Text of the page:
Herbal tisanes don’t actually contain any camellia sinensis, and so many folks regard them as being not as good. But herbs are amazing in their own right, with each plant having its own special properties and benefits. This herbal tea list will walk you through some of the most commonly-used ingredients and what they’re often used for.
Please note that I am not a doctor, nor does my beginner certification in herbalism qualify me to provide health advice. Please seek the help of a medical professional before taking any herbs for medicinal reasons.
There are two main types of chamomile used in herbal teas and medicines: Matricaria recutita (German chamomile) and Chamaemelum nobile (Roman chamomile). This daisy-like little flower has mild sedative, anti-inflammatory, and anti-spasmodic properties. It’s most often used as a sleep aid, but can also help stomach ulcers, cramps, gas, and other gut-related discomfort; soothe skin inflammation from burns, psoriasis, and eczema; and ease sore throats and colds.
Moderately interacts with: contraceptive pills, estrogens, liver medications, sedatives, blood thinners
Mildly interacts with: aspirin and NSAIDs
Elderberry + Elderflower
Elderberries and elderflowers are the fruit and flowers, respectively, of the elder tree or shrub (Sambucus nigra). The berry is said to be anti-inflammatory, anti-viral due to its high bioflavonoid content, and full of immunity-boosting antioxidants. Elderberries are often cooked down into a syrup that is used to fight colds, flu, and fever. The flowers, which are most famously used to make a delicious cordial, have anti-catarrhal properties, meaning they help to clear up things like congestion and runny nose.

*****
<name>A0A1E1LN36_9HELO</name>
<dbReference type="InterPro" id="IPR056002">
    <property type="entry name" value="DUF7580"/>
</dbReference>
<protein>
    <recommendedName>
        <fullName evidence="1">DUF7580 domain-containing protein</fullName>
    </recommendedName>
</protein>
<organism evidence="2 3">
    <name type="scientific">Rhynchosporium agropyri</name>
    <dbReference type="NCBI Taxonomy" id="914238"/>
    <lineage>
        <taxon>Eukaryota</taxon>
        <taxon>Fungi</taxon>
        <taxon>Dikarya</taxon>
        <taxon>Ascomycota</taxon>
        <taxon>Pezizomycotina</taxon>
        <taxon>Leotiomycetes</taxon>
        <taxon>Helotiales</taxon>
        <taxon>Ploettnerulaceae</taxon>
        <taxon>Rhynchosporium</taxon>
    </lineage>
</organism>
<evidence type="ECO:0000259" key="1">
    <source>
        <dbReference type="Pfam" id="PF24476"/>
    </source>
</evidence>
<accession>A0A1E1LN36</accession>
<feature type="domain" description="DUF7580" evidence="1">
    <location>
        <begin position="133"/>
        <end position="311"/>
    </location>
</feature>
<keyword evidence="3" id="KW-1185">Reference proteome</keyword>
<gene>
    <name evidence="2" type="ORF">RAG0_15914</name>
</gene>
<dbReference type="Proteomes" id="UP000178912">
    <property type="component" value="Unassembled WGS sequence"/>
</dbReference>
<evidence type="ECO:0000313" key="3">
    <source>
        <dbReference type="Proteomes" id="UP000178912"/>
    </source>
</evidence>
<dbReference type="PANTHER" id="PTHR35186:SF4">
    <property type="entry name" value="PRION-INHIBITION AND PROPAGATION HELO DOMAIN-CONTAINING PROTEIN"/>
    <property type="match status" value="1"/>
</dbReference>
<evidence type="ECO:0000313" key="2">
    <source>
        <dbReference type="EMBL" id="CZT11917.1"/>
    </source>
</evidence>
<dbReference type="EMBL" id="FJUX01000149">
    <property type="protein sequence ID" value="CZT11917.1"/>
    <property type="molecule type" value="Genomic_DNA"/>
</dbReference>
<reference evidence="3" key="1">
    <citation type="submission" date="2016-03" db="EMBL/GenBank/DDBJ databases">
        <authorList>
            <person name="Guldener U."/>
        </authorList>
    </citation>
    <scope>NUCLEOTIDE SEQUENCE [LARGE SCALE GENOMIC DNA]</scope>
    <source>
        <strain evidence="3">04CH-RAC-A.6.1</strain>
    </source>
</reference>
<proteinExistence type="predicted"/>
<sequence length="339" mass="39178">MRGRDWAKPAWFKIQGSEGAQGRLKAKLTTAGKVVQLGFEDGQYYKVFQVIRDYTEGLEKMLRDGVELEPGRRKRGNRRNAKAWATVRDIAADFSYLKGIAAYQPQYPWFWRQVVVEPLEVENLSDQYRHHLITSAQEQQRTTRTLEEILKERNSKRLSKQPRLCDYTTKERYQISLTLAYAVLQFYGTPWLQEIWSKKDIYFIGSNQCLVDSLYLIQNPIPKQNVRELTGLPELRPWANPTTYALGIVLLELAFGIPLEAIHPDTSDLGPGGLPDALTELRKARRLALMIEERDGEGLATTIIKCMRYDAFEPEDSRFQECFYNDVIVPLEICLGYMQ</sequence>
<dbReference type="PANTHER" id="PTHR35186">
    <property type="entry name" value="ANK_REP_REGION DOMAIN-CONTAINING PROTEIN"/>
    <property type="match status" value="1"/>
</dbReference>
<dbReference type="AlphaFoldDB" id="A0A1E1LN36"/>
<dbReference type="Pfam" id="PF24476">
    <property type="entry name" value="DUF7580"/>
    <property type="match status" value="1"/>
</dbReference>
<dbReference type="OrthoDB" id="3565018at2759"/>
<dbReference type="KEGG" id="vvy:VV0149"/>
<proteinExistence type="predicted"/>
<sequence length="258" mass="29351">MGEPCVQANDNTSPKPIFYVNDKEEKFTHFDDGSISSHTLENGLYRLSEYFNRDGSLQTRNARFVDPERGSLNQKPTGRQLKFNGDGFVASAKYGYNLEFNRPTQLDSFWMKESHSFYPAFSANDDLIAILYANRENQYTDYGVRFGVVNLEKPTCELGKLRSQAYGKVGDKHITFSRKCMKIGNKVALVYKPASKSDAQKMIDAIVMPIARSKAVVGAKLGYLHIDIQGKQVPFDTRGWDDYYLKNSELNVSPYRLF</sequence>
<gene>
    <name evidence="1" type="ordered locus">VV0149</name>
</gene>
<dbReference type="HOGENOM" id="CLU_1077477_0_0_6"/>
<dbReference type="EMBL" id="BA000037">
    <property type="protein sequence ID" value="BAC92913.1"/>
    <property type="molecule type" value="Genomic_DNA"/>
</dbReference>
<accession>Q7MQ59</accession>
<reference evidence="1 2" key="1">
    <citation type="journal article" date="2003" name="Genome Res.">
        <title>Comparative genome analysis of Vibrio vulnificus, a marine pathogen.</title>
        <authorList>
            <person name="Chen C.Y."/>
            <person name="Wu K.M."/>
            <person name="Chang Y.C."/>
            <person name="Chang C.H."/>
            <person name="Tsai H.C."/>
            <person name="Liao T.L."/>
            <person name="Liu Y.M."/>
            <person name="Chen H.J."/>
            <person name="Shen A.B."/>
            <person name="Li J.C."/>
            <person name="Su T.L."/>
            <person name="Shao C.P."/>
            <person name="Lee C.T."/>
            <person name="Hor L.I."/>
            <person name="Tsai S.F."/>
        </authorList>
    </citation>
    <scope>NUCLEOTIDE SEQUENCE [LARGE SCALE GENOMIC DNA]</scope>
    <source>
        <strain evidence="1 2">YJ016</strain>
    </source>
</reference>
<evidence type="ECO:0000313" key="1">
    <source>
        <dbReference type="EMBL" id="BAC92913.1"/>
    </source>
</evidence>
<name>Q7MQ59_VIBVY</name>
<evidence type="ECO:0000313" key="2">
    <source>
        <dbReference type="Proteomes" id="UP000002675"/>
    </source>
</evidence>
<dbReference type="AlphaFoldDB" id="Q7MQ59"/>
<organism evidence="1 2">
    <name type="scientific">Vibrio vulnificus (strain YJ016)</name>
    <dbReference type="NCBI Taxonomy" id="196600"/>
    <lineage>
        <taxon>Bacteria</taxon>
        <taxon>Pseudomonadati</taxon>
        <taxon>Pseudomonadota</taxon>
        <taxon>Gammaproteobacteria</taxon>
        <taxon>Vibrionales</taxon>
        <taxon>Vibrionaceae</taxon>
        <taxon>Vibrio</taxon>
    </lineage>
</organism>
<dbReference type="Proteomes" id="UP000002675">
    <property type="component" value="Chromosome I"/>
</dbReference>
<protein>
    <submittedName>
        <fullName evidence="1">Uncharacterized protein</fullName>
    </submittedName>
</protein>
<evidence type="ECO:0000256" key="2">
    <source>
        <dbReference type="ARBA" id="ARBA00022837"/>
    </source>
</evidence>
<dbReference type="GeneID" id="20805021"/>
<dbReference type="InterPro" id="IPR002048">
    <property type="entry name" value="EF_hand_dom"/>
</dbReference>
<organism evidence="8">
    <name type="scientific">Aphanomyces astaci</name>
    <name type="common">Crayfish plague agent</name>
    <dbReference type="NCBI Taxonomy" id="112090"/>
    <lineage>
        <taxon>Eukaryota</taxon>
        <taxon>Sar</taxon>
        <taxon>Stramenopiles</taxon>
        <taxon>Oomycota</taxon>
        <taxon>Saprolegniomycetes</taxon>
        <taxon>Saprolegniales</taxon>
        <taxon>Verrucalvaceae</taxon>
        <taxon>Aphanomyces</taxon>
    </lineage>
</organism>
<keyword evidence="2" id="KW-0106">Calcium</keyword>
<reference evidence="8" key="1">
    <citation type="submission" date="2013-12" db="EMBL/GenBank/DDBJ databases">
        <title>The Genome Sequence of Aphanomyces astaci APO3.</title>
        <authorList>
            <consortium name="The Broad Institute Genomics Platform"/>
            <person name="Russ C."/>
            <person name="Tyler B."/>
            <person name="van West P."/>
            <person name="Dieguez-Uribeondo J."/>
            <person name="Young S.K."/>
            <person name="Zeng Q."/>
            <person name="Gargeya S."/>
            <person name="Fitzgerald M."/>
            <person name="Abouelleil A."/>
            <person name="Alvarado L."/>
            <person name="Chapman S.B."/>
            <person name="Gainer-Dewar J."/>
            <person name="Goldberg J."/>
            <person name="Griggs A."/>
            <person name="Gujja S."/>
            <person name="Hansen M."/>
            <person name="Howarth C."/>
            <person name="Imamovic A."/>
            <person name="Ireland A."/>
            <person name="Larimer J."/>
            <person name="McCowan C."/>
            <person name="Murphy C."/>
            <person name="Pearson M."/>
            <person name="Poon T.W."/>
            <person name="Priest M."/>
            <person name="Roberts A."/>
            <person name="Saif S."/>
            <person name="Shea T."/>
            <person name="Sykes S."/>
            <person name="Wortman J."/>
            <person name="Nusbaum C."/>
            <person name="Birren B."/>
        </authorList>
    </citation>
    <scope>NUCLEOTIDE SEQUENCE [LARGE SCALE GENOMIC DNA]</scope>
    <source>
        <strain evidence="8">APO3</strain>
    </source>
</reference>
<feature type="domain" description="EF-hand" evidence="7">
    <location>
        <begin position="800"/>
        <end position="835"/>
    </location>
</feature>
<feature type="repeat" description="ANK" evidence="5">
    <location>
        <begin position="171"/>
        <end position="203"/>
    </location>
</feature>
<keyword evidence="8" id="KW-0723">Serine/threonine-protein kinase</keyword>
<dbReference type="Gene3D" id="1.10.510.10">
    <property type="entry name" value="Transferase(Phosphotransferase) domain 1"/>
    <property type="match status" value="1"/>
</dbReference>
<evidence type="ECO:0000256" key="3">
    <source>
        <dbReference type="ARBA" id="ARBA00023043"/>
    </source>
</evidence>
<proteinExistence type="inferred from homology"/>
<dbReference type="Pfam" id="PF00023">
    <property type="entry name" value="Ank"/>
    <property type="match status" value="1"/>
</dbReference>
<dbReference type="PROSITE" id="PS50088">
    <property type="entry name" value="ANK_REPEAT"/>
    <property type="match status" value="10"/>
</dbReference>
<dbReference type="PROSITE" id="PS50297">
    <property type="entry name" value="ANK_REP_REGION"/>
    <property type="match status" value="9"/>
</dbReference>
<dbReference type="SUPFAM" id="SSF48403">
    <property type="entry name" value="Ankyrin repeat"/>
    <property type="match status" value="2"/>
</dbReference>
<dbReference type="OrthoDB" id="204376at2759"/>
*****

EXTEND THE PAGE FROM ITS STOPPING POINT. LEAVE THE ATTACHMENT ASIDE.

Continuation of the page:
Moderately interacts with: immunosuppressants
Perhaps best known for its anti-nausea effects, Zingiber officinale is full of gingerol, which has anti-inflammatory and antioxidant properties. Along with gut-soothing power, ginger can also be used for muscle, joint, and menstrual pain. Some studies even say it helps lower blood sugar and cholesterol.
Moderately interacts with: blood thinners
Mildly interacts with: diabetes and high blood pressure medications
Blood red and refreshing, hibiscus (Hibiscus sabdariffa) is drunk as a traditional remedy in many cultures around the world. It’s full of antioxidants and vitamin C, and has both anti-inflammatory and antibacterial properties. It is believed to help lower blood pressure and cholesterol, fight liver damage, and even prevent colds and the flu. Its cooling and hydrating effects can help reduce fever.
Mildly interacts with: acetaminophen (Tylenol)
By far one of the most well-known herbs, lavender comes in many varieties, including Lavandula angustifolia, L. stoechas, L. dentata, and L. multifida. It’s actually a members of the mint family Lamiaceae, though you’d never guess from the taste or smell. Lavender is a strong nervine, meaning it affects the nervous system — in this case, to sedative effect. Because of this it’s most often used for relaxation and sleep and to reduce anxiety and stress. Combined with mint, it can help relieve headaches. Lavender is also believed to have anti-inflammatory, antiseptic, and anti-fungal properties.
Moderately interacts with: sedatives
At this point, there have not been many studies on the benefits of lemongrass (Cymbopogon), but many believe it to have anti-inflammatory, antioxidant, and antibacterial properties. It’s used to ease bloating, and some studies have said it may boost red blood cells and help lower cholesterol. We just really love the way it tastes.
No known interactions